Archive for August, 2011

Is the Internet of Things Waiting for a Hero?

Thursday, August 25th, 2011

We live in a world where smart technology abounds. Every day more and more physical objects are embedded with sensors that link wirelessly to one another and devices communicate to make our lives simpler – the Internet of Things is becoming a reality! Every brave new world needs a hero and today’s digital world is no exception.

The question is who will become the hero of the Internet of the Things? Who will be the new Vince Cerf, Tim Berners-Lee or Steve Jobs? Who will be the father of something that virally transforms the intangible into something concrete, powerful and awe inspiring? These thoughts occurred to me during a recent roundtable about the Internet of Things organized by the Center for Policy on Emerging Technologies (C-PET), for which I am an advisor.

At this roundtable we discussed this year’s “Internet of Things Conference” in Brussels, where the vision of 50 billion enabled devices being connected by the year 2020 caused much excitement. Concern was expressed, however, about the diverse cultural differences affecting European and the US approaches to the regulation and standardization of this new technology.

The European Union has established an Internet of Things expert group, with six subgroups that focus on identity, privacy, security, ethics, architecture and standards. Their goal is to issue a report by the end of the year that will be used for public consultation during 2012, with an impact assessment delivered by July and regulations determined by the end of 2012.

Concern was expressed about the European human right’s requirement for the “right to be forgotten” and the ability to “silence the chips”, which means that people can effectively go “off the grid” and manage their own “digital footprint”. In other words, individuals should be able to control what digital information is collected about them, know where it is stored in the cloud and who has access to it. This is in stark contrast to the US approach to Internet of Things technology which lacks any apparent coordinated activity or consultation.

This technological phenomenon is set to transform the nature of society and business as we know it, and on a global scale. To the average person, the Internet of Things is still an inanimate and intangible possibility in the same way that the Internet was back in the early 90’s. The fundamental difference is that the pace of development, innovation and adoption of this new technology will bring change far faster than regulations can keep pace with.

At the IoT conference in June, reference was made to three different technology cultures – those of West Coast USA, East Coast USA and Europe. The West Coast is about prototyping innovation and believing that the possible is inevitable. The East Coast is about profit and power, where the possible is threatening and lawyers line up to litigate. In Europe a precautionary and philosophical stance is taken to ensure the rights of people are not infringed, and the possibility is considered but its implementation is delayed.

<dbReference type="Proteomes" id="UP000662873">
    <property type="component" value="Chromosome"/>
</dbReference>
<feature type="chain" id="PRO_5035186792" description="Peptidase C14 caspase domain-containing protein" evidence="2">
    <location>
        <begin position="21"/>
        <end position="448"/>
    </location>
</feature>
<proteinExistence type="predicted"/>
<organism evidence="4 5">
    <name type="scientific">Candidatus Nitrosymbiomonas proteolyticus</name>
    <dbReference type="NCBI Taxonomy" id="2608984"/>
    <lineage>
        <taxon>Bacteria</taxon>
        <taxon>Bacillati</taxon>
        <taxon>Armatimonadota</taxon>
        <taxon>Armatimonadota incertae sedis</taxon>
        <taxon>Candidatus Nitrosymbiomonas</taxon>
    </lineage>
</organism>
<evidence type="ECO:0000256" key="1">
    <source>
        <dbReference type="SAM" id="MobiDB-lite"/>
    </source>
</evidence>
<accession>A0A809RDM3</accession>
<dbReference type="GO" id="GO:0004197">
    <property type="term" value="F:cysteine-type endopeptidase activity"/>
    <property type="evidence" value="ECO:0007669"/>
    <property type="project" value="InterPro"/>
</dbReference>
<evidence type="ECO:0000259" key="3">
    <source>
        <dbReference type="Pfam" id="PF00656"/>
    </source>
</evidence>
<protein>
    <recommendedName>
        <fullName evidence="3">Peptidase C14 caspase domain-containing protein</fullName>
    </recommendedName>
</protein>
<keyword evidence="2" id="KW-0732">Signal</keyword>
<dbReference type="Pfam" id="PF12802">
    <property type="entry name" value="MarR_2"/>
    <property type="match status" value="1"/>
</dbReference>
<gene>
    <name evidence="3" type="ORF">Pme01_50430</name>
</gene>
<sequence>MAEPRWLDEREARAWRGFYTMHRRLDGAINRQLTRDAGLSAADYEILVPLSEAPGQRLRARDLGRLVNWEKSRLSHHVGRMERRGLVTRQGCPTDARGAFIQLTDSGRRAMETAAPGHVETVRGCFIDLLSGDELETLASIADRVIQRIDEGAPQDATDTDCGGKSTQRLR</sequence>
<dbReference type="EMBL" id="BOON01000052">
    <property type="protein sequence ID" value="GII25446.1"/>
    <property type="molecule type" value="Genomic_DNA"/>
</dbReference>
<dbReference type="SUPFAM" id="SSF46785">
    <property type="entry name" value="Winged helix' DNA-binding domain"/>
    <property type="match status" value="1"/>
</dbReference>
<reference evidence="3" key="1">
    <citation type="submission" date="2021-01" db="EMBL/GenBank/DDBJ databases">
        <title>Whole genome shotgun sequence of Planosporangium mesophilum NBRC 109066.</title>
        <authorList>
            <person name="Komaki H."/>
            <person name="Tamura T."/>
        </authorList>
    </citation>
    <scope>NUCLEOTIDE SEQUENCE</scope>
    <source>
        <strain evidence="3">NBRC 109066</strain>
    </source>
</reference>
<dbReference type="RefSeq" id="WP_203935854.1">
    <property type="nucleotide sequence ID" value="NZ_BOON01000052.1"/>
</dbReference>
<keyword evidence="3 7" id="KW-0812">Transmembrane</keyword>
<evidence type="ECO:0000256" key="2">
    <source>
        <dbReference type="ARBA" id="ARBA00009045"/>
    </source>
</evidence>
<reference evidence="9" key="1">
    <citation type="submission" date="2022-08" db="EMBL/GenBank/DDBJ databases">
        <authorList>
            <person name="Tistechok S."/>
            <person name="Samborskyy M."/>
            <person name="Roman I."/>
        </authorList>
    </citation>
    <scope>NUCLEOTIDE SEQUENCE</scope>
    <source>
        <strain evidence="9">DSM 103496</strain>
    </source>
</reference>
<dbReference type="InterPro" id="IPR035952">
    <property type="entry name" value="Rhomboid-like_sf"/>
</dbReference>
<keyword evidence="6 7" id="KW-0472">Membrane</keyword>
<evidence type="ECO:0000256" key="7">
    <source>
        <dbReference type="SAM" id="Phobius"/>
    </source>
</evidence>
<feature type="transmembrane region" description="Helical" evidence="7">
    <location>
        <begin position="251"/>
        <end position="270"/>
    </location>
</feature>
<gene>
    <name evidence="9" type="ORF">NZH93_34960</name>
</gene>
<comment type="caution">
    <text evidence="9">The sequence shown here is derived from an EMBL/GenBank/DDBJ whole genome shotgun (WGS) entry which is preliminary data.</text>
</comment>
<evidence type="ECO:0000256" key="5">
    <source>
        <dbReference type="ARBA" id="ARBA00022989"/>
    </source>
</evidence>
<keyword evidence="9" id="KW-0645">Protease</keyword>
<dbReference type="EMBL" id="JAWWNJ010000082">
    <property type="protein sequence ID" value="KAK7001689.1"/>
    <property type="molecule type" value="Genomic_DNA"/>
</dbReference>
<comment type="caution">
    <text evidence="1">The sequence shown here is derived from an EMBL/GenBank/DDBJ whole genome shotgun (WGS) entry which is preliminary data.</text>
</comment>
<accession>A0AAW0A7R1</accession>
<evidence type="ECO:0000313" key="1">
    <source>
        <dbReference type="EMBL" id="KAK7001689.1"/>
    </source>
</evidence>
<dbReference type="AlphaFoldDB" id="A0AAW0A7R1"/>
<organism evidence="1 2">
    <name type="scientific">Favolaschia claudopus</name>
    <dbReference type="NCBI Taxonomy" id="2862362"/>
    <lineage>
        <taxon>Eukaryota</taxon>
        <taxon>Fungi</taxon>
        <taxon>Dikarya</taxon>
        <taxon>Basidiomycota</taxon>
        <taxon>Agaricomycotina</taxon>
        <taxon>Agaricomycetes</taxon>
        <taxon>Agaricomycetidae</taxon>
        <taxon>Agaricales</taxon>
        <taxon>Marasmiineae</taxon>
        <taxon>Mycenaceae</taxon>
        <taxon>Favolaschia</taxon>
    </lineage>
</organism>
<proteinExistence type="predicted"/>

Back in 1995, Nicholas Negroponte wrote in his book “Being Digital”: “we must knowingly create safe digital environments”. Today, however, the pace of technological change makes it very difficult for governments to define regulations that ensure the safety, security and well-being of their citizens, particularly when those technologies are global and worldwide cooperation and collaboration is required.

Why do I believe that a hero is needed for the Internet of Things? It’s the Double Power Principle: all technologies have the power for good as well as ill, and most of the time it’s up to us to knowingly lead the way and harness that power for good use. To enable the power of the Internet of Things, it would require someone with vision to capture people’s imaginations and inspire innovation and new ideas, to dispel their fear of this new technology and to take advantage of the abundance of efficiencies that this revolution can enable.

The probability is that it will not be one single hero in one particular country. Most likely it will be a collection of open innovators who are connected globally and share their ideas across communities. The concept of 6 billion people leveraging 50 billion devices for the purpose of solving global issues and enhancing the well-being of mankind is the kind of thing that myths are made of. Every myth has a hero – and the hero here would be one who could traverse cultural boundaries to ensure that the Internet of Things becomes seamlessly incorporated into our digital lives.